7. Swaziland: 33.8 homicides per 100,000 people
Swaziland has a homicide rate of 33.8 per 100,000 people. It is an impoverished country, with up to 60 percent of citizens living below the poverty line. With limited resources and a history of oppression, the people of Swaziland are not provided with an environment where they may grow up to be socially responsible citizens. This fact is most evident when considering the high level of violence most Swazi women experience throughout their lives. According to a survey of some 1,000 Swazi women, two thirds had been beaten or abused and 48.2 percent had experienced some form of sexual violence.
6. Jamaica: 39.3 homicides per 100,000 people
Jamaica has a homicide rate of 39.3 per 100,000 people. The country has, for years, remained in the top ranking for countries with the highest homicide rates. There were a little over 1,600 murders here in 2005 alone. Since then, the numbers have decreased but continue to be much higher than the world average.
5. Guatemala: 39.9 homicides per 100,000 people
The homicide rate in Guatemala is 39.9 per every 100,000 people. Worse still is that the majority of these murders remain unresolved, leaving no solace to grieving families. Doubtless the influence of powerful cartels with close ties to the nation’s government renders this a place where criminal justice is more a fiction than a practical reality. Violent crime is all too common in this country and without the proper mechanisms to counteract the cartel’s killing sprees, the mounting homicide rate shows little signs of slowing down any time soon.
4. El Salvador: 41.2 homicides per 100,000 people
Similar to the situation in Guatemala, El Salvador has a high homicide rate of 41.2 per 100,000 people. Over 2,000 murders were reported in 2012 in El Salvador, a shocking figure for most outsiders but for the people living in this country, violent crime and murder are just as pressing a concern as getting food and shelter. An impoverished country where 34.5 percent of citizens live below the poverty line (many without access to clean water), El Salvador is a world where running the risk of being murdered by rampant gangs is perhaps not even the biggest problem in one’s life.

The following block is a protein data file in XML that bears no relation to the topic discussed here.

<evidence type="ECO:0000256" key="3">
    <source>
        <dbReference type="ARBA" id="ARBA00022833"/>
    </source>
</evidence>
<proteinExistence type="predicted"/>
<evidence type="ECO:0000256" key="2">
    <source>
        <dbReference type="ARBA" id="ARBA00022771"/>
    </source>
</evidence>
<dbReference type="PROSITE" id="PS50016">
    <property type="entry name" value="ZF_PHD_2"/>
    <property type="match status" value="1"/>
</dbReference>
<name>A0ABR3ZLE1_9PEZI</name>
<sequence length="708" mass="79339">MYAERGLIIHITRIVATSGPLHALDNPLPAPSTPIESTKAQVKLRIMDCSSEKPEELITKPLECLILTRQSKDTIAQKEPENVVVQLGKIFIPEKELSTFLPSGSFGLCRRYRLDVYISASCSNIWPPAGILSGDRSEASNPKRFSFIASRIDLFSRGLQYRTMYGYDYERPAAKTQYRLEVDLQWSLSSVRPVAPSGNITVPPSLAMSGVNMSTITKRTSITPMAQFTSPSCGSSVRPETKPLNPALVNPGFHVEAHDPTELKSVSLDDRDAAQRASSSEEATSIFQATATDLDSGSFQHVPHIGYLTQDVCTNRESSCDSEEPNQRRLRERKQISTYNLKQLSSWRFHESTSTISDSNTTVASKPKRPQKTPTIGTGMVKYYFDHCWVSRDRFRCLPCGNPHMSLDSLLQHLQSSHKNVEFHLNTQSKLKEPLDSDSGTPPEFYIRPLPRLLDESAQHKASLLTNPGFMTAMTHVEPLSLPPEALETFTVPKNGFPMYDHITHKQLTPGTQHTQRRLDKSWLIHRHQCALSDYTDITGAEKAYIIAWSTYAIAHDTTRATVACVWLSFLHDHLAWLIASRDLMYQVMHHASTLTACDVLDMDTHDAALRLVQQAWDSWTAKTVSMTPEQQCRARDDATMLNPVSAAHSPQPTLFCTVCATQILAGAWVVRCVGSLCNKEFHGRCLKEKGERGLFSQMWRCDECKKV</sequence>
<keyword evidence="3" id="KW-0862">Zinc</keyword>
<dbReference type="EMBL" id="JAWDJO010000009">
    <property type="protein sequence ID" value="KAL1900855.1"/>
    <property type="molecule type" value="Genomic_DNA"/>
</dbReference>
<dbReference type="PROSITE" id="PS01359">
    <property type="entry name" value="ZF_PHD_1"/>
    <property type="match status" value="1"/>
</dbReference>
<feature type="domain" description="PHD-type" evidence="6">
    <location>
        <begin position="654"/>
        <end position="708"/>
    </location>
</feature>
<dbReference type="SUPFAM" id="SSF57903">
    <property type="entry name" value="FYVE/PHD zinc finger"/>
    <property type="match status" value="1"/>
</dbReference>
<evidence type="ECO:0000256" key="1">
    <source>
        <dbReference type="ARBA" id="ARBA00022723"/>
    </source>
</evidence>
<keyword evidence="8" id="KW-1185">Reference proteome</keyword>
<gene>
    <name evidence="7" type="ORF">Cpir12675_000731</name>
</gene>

3. Belize: 44.7 homicides per 100,000 people
With a homicide rate of 44.7 per 100,000 people, Belize certainly makes its social and economic issues apparent. Gang violence continues to plague the country of Belize as the largest contributor to the high homicide rate.
2. Venezuela: 53.7 homicides per 100,000 people
Venezuela has a homicide rate of 53.7 per 100,000 people and according to the Venezuelan Observatory on Violence, in 2011, there were 53 murders happening a day. Gangs are also a strong presence here and extort companies in oil, steel, and construction among other businesses.
1. Honduras : 90.4 homicides per 100,000 people
With the horrifyingly high homicide rate of 90.4 per 100,000 people, Honduras tops the charts. The UNODC found that 30 percent of homicides in the Americas were gang related and the country of Honduras is evidently one of the greater contributors to this percentage. Lamentably, child victims make up a big portion of these growing numbers. Since January of 2014, 409 children under the age of 18 have been murdered in Honduras. The recent wave of Central American migrant children to US borders – a large percentage of whom come from Honduras – seeking refuge from the terrors of their home countries attest to the desperate state the Honduran population currently lives in, one where abandoning home and risking the dangers of migration is, apparently, the safer alternative.